Facing My Fear
Photos: Erik Tanner


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Facing My Fear

Confronting coulrophobia in the Nevada desert.
July 29, 2015, 2:10pm

The Clown Motel is big in Europe.

A disproportionate number of its guests come from there. Joe, the motel's jovial and eager manager, in fact just took a booking for seventeen women coming through for a reunion where they will spend a night later in the month.

"We're popular over there," he says, "I'm not really sure why."

The Clown Motel is, I should say, in the Nevada desert.

How do you get to the Clown Motel? The drive is arduous, the location remote. Tonopah, the once thriving mining town in which the Clown Motel resides, is just about halfway between Las Vegas and Reno. That puts it roughly in the middle of nowhere, set down in one of the most arid and remote places on Earth where nights are freezing and days bake your noodle. Many has been the weary gambler run out of either city, traveling either way, gunning to get out of the hole and resting their head for the night at the Clown Motel.

The Clown Motel attracts other guests, of course. Appreciators of clowns. People who got lost. Idiot correspondents with coulrophobia. Just before we arrived, a death metal band had used the motel for a video location and stayed the night.

Bob is the owner of Clown Motel, ("Clown Motel," he answers the phone as it occasionally rings to interrupt us.) He is seventy-five years old, tall and handsome with tan, weathered skin and neat, grey-white hair. His hands are the big, worn hands of someone who has worked with them their whole life. With them he takes out a copy of a Las Vegas metal magazine and leafs through it until he lands on a photo of Kronos*, who he is fairly sure is the band in question.

"That's them," he says, sticking a finger at a fellow in full flights of shred, eyes tight shut and mouth agape, letting loose a guttural howl. "They set up in the graveyard and played at midnight. That made some people upset a little, saying it disrespected the dead."

The band also left red paint on the wall of the room they'd used for a photo shoot. "I don't know, maybe it was meant to be blood or something," Bob says with a small shake of the head. "But they sure left a terrible mess in there."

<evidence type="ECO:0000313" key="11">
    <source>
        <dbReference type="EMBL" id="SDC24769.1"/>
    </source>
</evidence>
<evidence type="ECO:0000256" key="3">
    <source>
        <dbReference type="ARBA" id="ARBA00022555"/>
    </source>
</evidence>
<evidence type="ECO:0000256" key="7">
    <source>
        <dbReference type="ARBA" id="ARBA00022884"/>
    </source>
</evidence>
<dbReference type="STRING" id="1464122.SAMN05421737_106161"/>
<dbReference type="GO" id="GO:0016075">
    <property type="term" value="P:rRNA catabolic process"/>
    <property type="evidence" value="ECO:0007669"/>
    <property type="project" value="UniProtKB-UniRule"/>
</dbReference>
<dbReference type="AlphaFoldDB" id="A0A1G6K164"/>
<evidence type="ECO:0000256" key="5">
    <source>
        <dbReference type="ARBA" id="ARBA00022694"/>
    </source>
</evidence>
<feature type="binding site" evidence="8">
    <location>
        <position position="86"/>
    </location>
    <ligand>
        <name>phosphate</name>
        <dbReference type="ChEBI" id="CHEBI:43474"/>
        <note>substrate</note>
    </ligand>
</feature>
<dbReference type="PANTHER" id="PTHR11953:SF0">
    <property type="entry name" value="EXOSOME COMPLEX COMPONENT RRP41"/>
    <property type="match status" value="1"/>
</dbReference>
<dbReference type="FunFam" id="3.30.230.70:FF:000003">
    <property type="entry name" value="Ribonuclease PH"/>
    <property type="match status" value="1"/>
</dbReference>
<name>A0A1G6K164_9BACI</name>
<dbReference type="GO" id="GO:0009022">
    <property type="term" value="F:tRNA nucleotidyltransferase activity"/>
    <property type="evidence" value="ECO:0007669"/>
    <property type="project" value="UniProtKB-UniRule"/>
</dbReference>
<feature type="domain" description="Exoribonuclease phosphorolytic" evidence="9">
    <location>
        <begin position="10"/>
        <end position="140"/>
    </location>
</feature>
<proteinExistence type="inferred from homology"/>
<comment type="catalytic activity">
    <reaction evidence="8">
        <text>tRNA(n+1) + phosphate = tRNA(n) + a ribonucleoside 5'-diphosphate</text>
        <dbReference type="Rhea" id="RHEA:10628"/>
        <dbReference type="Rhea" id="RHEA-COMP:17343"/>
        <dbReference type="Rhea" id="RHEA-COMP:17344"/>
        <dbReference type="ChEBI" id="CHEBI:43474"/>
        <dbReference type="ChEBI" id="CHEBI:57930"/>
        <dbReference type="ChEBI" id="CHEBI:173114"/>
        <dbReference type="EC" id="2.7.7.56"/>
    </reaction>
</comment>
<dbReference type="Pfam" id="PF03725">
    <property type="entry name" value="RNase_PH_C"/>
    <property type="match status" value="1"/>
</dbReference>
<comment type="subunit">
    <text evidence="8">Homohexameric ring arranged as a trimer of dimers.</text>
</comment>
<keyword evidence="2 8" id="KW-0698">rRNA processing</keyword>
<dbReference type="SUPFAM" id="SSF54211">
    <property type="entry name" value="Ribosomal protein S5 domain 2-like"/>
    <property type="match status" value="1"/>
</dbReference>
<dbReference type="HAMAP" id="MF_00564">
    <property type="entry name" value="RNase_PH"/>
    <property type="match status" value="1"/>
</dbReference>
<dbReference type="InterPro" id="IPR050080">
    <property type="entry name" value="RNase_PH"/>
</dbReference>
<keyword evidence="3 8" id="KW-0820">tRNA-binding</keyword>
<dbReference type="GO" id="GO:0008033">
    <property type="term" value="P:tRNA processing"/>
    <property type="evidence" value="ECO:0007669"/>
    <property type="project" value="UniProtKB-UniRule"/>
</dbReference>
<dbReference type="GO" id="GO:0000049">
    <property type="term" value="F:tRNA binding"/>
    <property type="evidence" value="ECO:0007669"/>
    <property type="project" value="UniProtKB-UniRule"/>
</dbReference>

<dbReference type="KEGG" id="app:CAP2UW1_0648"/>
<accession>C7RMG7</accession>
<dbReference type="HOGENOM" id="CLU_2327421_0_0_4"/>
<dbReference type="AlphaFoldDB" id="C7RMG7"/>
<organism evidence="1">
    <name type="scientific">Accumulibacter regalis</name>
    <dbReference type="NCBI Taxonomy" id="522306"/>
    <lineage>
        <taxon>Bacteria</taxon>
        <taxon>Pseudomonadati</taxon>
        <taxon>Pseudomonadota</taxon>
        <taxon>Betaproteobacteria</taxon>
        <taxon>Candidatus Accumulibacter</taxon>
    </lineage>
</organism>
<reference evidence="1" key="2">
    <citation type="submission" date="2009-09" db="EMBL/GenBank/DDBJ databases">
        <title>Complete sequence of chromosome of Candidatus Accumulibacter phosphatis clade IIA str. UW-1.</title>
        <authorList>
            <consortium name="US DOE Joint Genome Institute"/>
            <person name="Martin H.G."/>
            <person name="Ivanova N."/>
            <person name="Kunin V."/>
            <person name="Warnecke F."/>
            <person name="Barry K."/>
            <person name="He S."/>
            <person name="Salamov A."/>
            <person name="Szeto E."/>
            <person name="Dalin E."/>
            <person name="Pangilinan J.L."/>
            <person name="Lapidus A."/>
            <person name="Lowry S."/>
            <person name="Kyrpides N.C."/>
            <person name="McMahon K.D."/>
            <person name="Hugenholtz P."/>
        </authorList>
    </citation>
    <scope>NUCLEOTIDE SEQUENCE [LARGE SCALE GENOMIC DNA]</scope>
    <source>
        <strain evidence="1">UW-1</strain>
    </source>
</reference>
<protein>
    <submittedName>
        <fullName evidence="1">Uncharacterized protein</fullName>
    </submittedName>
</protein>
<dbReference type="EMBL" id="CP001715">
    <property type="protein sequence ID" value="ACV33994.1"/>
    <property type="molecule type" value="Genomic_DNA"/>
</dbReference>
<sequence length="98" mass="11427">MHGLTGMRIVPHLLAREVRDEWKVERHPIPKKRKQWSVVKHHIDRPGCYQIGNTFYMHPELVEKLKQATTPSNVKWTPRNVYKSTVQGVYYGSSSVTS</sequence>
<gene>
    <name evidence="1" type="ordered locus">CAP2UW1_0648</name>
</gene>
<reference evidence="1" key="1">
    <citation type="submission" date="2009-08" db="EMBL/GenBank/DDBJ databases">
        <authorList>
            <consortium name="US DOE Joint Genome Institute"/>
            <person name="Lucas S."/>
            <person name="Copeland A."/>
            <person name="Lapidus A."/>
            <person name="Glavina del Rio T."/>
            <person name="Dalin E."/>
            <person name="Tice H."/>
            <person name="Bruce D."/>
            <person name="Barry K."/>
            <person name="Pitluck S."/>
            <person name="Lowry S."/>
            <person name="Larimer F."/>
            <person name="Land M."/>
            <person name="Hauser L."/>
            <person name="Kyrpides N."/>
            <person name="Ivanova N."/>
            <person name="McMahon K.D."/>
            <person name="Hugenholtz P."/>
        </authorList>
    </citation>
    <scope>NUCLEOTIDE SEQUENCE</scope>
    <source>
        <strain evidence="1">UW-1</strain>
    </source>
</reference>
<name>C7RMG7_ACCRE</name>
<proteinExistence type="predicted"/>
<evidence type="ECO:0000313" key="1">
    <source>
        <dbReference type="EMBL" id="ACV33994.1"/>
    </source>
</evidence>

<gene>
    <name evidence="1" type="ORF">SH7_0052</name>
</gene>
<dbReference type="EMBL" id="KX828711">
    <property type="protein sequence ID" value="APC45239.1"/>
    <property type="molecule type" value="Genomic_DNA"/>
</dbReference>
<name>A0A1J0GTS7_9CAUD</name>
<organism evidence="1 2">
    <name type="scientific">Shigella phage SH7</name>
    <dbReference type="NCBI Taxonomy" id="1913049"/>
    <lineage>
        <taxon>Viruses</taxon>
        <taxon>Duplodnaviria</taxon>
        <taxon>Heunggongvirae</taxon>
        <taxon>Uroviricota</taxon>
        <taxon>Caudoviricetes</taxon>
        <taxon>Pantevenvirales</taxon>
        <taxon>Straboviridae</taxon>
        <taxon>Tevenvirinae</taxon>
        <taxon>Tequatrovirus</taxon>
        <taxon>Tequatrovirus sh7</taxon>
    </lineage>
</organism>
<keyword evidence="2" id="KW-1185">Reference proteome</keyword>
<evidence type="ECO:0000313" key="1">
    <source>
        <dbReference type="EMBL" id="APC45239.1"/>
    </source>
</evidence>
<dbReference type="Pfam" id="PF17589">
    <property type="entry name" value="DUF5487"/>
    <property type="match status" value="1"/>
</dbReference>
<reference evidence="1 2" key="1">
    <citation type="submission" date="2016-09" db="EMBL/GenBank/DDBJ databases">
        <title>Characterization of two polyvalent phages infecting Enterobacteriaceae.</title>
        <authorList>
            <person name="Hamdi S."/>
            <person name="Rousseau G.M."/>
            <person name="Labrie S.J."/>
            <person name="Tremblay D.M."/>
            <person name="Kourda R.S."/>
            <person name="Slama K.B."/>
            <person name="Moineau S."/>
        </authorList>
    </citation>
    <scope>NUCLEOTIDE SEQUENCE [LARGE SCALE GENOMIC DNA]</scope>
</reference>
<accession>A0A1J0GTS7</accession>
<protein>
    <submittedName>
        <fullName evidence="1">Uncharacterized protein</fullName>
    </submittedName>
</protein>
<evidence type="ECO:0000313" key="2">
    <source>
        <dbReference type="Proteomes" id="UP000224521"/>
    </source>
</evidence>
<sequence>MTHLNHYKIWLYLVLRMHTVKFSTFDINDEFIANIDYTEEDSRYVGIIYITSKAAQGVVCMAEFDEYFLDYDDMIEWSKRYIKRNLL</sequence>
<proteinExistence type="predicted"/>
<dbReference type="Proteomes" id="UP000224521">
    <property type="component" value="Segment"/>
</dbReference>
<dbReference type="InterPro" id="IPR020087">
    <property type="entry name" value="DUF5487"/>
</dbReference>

Between you and me, the motel seems to be more of a bizarre burden to be tolerated than any kind of asset to Bob. He regards it with a kind of resigned bemusement bordering on impatience. The deal was done many years back on a napkin ("That's coming back to haunt me now"), and he intimates that the terms were not especially favorable. The guy who sold it to him just really wanted him to buy it, and as he was in a position to do so, he did.

Bob has done an extraordinary number of things in his life that make his current tenure as owner of the Clown Motel nearly the least interesting thing about him. He's second generation Tonopah, his 92-year-old mother still with us, his family from mining stock going all the way back to the founding of the town in the early 1900s—four generations. He's been a member of the Nevada Tourism Board and so has been all the way down inside Yucca Mountain, back when people still went through there. He was a sheriff at the Nevada Test Site at the height of the atomic age and witnessed the bombs go off ("A lot of people got sick with radiation cancer, I've been lucky. Just this one little skin cancer on my nose. But that was from the sun,").

He's been pretty much a local celebrity for decades, profiled in 1983 in Sierra Life as the "Tonopah Kid", famed for his extensive collection of taxidermy fashioned from game he hunted himself as well as for the huge number of civic duties he undertook as a younger man, from convention center director to coach of both the basketball and softball leagues to organizer of the then annual Antique Bottle Show ("We had over 100 visitors that first year and it kept on growing," the profile reads.)

Bob Perchetti, owner of the Clown Motel.

Bob has long been a successful businessman in Tonopah, owning and operating five hotels and bars back when the population was bustling in the thousands. This is no longer the case and hasn't been for quite some time, the population now just over 2000. Once the mines were tapped out most people took work at the nearby test range, where experimental US military aircraft like the stealth Nighthawk were developed and nuclear weapons delivery systems were built. Still, the exodus was immense and Tonopah today bears many of the hard knock marks of a single-industry town since gone to seed. Though it was at its dawn the home of the second richest silver vein in Nevada.

These days Bob's also the man in town for a loan, his other business is the pawn shop. "There's a lot of people on unemployment and disability who can't make it through the week," he says, "So I help 'em out."